accompanying CD-ROM. The Defendants admit that they continued
their infringing business practices "a couple of months" after
reading Microsoft's cease and desist letters in order to make
Based on those facts, Microsoft argues that it is entitled to
summary judgment on the claims in its complaint. Before
considering the merits of Microsoft's arguments, we briefly
recount the claims set forth and relief sought in the complaint.
The following claims have been asserted in Microsoft's complaint:
1) Copyright infringement; 2) Trademark infringement; 3) False
designation of origin, false description, and false
representation of Microsoft packaging; and 4) unfair competition
based on Pennsylvania common law. Microsoft seeks a judgment providing for injunctive relief; an accounting of and trust to
hold the Defendants' illegal profits; money damages; and
Microsoft's costs and reasonable attorneys' fees incurred by it
in prosecuting this action. In the documents filed by Microsoft
in support of its summary judgment motion, Microsoft specifically
requests damages in the amount of $430,000.00.
Turning now to the merits of Microsoft's summary judgment
motion, we first consider whether Microsoft is entitled to
summary judgment with respect to the Defendants' liability on any
or all of its causes of action.
Courts have consistently held that in order to prevail on a
claim of copyright infringement, "a plaintiff must establish: (1)
ownership of a valid copyright; and (2) unauthorized copying of
original elements of the plaintiff's work." Kay Berry, Inc. v.
Taylor Gifts, Inc., 421 F.3d 199, 203 (3d Cir. 2005) (quoting Dun
& Bradstreet Software Servs., Inc. v. Grace Consulting, Inc.,
307 F.3d 197, 206 (3d Cir. 2002)).
With respect to the first element, the Court of Appeals for the
Third Circuit has ruled that "[c]ertificates of registration
issued by the U.S. Copyright Office constitute prima facie
evidence of the validity and ownership of the material. Ford
Motor Co. v. Summit Motor Products, Inc., 930 F.2d 277, 291 (3d
Cir. 1991) (citing Andrien v. Southern Ocean County Chamber of Commerce, 927 F.2d 132, 134 (3d Cir. 1991); Williams Electronics,
Inc. v. Artic International, Inc., 685 F.2d 870, 873 (3d Cir.
1982)). By submitting all of the pertinent certificates of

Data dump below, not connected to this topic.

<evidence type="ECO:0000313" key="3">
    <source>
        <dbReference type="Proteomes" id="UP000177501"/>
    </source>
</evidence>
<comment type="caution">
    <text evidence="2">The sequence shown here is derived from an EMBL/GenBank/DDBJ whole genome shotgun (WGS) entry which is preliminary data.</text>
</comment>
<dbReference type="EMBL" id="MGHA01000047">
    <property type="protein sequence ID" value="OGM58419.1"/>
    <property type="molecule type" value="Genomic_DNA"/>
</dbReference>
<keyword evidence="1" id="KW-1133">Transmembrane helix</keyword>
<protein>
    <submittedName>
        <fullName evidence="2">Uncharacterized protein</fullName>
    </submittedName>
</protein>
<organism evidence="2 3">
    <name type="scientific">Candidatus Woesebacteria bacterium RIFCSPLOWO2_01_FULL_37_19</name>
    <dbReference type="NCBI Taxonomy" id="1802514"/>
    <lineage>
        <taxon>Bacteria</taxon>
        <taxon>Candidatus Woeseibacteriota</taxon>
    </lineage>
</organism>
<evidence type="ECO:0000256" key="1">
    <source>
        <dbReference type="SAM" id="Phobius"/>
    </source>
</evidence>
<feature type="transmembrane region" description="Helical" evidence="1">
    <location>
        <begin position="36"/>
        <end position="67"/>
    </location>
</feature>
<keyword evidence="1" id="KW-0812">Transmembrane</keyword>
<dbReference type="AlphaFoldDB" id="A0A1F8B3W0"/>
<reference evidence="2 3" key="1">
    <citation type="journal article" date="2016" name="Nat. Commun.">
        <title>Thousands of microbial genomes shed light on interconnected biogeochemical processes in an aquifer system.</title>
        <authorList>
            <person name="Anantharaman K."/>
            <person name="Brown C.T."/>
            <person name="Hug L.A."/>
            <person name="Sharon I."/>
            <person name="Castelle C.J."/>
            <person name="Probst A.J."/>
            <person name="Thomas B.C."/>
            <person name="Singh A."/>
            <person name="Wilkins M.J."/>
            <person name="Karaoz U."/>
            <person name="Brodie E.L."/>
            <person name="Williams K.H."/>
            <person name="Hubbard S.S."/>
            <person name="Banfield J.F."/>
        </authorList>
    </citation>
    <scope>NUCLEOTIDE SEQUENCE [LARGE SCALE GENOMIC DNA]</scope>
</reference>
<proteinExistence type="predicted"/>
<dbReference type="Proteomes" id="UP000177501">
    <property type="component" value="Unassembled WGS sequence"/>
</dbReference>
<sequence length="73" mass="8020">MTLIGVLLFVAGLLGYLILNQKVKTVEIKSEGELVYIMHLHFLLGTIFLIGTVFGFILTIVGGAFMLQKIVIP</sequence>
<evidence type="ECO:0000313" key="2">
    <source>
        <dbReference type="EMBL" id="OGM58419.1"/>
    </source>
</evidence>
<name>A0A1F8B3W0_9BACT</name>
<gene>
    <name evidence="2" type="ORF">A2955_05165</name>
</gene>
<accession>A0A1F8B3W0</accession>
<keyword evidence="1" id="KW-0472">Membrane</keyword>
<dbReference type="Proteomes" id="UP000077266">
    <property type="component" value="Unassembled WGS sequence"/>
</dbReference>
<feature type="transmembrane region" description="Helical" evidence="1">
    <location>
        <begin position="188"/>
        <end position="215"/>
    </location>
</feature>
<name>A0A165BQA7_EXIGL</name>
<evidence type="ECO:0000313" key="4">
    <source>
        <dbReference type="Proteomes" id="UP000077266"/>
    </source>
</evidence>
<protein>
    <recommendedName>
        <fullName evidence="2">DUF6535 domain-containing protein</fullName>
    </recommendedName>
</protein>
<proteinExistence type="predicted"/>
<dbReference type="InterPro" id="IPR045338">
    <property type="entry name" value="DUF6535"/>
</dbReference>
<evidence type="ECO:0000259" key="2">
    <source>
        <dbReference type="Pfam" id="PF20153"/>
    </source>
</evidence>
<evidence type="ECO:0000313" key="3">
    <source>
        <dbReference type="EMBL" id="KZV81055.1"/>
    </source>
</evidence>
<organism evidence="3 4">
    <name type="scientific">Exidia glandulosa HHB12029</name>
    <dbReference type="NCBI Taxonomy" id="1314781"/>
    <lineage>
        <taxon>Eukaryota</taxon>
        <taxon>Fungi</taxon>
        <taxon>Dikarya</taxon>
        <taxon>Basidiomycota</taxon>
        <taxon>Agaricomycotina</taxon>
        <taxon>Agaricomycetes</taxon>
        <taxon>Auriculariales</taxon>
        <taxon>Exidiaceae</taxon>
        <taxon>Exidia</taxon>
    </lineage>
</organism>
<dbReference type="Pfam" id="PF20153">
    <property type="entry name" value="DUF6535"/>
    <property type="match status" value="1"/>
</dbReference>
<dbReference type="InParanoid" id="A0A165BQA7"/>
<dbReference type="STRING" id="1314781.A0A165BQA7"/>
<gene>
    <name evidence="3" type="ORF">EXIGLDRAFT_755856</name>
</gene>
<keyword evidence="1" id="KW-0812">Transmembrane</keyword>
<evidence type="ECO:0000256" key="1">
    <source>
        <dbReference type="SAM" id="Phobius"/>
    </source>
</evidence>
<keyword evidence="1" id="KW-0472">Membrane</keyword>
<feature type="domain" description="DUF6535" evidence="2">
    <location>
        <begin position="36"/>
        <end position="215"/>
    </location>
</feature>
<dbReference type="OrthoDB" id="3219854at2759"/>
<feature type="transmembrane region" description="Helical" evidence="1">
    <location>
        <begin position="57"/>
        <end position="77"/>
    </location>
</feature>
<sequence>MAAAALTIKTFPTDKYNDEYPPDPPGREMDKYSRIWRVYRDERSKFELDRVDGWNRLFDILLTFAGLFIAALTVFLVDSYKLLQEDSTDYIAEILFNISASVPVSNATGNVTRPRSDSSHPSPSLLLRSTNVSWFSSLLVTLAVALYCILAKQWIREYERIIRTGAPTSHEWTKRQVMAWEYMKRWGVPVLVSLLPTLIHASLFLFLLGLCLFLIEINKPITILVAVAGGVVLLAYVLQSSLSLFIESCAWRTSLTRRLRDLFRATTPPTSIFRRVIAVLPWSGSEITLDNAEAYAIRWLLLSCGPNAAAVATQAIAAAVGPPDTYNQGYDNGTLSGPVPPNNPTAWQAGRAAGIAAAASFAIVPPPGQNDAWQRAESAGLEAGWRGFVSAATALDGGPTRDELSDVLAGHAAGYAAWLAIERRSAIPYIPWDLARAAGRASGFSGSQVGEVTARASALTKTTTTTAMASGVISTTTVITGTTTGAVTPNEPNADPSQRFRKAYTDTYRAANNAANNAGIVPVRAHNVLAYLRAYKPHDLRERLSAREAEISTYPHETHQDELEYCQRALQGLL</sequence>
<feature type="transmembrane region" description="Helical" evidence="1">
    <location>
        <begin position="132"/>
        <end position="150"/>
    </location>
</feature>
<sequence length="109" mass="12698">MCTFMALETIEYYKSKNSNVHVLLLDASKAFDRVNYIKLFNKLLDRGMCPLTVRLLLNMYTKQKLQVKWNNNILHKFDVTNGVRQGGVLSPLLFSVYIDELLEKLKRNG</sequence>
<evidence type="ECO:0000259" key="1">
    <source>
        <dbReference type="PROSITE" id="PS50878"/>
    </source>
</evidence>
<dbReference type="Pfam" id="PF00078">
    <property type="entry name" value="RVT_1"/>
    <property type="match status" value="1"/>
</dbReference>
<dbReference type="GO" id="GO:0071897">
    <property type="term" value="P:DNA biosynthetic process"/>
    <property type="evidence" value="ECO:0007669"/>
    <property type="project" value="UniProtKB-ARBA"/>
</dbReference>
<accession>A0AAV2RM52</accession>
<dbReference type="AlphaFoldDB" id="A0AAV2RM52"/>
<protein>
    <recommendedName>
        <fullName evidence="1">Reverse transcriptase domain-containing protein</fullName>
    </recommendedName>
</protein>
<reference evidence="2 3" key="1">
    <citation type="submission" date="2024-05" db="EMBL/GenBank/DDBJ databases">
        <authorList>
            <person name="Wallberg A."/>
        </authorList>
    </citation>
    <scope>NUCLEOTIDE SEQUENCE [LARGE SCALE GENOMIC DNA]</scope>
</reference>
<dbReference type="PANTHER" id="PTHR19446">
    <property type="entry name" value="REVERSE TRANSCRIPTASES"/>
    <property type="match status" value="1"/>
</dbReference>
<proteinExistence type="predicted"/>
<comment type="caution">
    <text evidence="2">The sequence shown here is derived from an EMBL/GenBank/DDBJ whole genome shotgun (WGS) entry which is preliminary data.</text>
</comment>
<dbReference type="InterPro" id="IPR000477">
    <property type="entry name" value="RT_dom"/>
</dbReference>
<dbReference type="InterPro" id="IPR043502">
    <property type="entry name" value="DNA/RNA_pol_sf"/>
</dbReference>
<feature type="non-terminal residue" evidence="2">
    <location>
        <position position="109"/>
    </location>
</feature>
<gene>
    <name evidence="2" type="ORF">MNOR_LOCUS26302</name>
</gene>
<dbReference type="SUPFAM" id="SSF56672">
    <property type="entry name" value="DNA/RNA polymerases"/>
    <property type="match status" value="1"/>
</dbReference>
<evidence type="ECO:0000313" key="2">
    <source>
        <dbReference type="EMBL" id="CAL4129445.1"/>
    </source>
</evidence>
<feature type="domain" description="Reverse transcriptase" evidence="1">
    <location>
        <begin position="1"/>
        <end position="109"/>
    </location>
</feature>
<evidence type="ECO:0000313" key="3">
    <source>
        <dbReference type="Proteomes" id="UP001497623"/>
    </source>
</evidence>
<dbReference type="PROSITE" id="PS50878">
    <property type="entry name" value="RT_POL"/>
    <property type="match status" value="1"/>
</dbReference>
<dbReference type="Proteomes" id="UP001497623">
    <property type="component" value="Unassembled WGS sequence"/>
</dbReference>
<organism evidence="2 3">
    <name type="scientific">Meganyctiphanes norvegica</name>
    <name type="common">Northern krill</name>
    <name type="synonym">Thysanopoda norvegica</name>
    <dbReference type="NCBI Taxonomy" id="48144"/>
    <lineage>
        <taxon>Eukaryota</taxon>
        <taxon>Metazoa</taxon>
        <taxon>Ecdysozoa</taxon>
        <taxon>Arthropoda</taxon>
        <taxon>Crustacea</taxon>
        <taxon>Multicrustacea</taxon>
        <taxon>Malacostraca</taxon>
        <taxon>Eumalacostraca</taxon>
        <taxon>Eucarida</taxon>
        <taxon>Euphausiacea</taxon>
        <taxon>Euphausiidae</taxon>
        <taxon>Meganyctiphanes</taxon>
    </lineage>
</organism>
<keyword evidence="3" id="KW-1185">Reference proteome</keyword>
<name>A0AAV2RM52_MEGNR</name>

registration, Microsoft has fulfilled that element.*fn1
The undisputed material facts set forth above confirm that
Microsoft has also proven the second element. Kao unlawfully
obtained and resold unauthorized copies of Microsoft's "Windows
2000 Professional" software, which were at all relevant times
subject to Microsoft's copyright. Those actions render the
Defendants liable to Microsoft on its copyright claim as a matter
The next claim to consider is the trademark infringement cause
of action relating to Microsoft's four trademarks. In order to
prove such a claim, Microsoft is required to prove the following:
(1) it owns the marks at issue; (2) the marks are valid and
legally protectable; and (3) the Defendants' use of the marks to
identify goods or services is likely to create confusion.
Checkpoint Systems, Inc. v. Check Point Software Technologies,
Inc., 269 F.3d 270, 279 (3d Cir. 2001) (citing Commerce Nat'l Ins. Servs., Inc. v. Commerce Ins. Agency, Inc.,
214 F.3d 432, 437-38 (3d Cir. 2000)).
None of the material facts relating to Microsoft's Lanham Act
claim are in dispute. Microsoft registered each of the
trademarks, the computer components and software distributed by
the Defendants contained those marks, and the marks distributed
by the Defendants were likely to create confusion because they
were in fact identical to Microsoft's protected marks.
Those same facts establish Microsoft's entitlement to recover
on the false designation claim in count three and the state-law
unfair competition claim in count four. See Major League Baseball
Promotion Corp. v. Colour-Tex, Inc., 729 F. Supp. 1035, 1039
(D.N.J. 1990) (observing that plaintiff must prove same elements
to establish either federal or common law trademark infringement
and that identical facts would support common law unfair
competition claim and false designation of origin claim under
federal law); J & J Snack Foods Corp. v. Nestle USA, Inc.,
149 F. Supp.2d 136, 157 (D.N.J. 2001) (same); Pa. State Univ. v. Univ.
Orthopedics, Inc., 706 A. 2d 863, 870 (Pa.Super. 1998).
The Defendants' only argument with respect to their liability
on any of Microsoft's claims is that their conduct was not
willful. As a matter of law, a plaintiff is not required to prove
willfulness to prevail on a copyright or trademark infringement claim. See 17 U.S.C. § 501(a);
15 U.S.C. § 1117(c); Microsoft v. Grey Computer, 910 F. Supp. 1077, 1083,
1086 (D.Md. 1995).
Consequently, Microsoft is entitled to summary judgement on the
issue of the Defendants' liability on all of Microsoft's claims.
We will enter judgment in favor of Microsoft with respect to the
That conclusion requires us to consider the relief to which
Microsoft is entitled. We need not discuss the merit of
Microsoft's request for permanent injunctive relief because the
Defendants have already voluntarily provided that
relief.*fn2 It is clear that Microsoft is entitled to such
relief and we will grant its request therefor. We will proceed to
consider Microsoft's entitlement to damages.
The federal statutes upon which Microsoft's claims are based